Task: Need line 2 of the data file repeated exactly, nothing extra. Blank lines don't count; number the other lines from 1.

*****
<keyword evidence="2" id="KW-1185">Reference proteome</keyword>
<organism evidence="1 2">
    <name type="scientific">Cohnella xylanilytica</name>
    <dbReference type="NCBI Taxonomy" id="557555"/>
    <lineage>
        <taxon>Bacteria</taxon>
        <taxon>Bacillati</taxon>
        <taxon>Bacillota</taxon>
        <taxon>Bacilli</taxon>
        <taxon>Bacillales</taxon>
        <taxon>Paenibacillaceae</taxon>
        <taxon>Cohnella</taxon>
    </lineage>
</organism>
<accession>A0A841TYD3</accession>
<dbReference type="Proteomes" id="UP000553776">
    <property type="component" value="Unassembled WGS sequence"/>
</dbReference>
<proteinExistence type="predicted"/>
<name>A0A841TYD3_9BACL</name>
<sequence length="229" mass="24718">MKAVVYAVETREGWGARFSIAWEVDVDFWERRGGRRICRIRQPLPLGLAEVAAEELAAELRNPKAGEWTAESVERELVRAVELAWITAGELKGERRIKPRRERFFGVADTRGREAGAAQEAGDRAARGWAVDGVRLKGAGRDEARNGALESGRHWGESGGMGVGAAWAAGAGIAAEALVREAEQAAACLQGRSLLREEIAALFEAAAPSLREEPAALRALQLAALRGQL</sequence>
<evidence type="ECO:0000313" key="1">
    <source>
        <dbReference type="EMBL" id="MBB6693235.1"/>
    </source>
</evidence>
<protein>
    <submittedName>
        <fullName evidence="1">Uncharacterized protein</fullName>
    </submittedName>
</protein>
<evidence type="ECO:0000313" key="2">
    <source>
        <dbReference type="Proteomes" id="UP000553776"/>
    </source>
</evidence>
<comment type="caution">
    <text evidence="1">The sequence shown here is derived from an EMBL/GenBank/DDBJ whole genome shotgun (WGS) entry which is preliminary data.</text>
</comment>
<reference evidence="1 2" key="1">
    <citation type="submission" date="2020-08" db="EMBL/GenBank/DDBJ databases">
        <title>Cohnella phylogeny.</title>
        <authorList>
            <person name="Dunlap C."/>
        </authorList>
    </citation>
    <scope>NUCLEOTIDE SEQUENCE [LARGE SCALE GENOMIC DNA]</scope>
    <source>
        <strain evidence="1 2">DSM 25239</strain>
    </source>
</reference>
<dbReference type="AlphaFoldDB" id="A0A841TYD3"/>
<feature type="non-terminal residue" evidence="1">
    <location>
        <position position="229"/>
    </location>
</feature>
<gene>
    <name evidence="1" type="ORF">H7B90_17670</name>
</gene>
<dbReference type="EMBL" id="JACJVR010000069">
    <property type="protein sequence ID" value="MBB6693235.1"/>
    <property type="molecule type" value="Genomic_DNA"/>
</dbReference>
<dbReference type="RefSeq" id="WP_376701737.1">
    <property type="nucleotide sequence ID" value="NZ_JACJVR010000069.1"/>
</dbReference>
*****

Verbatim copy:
<organism evidence="1 2">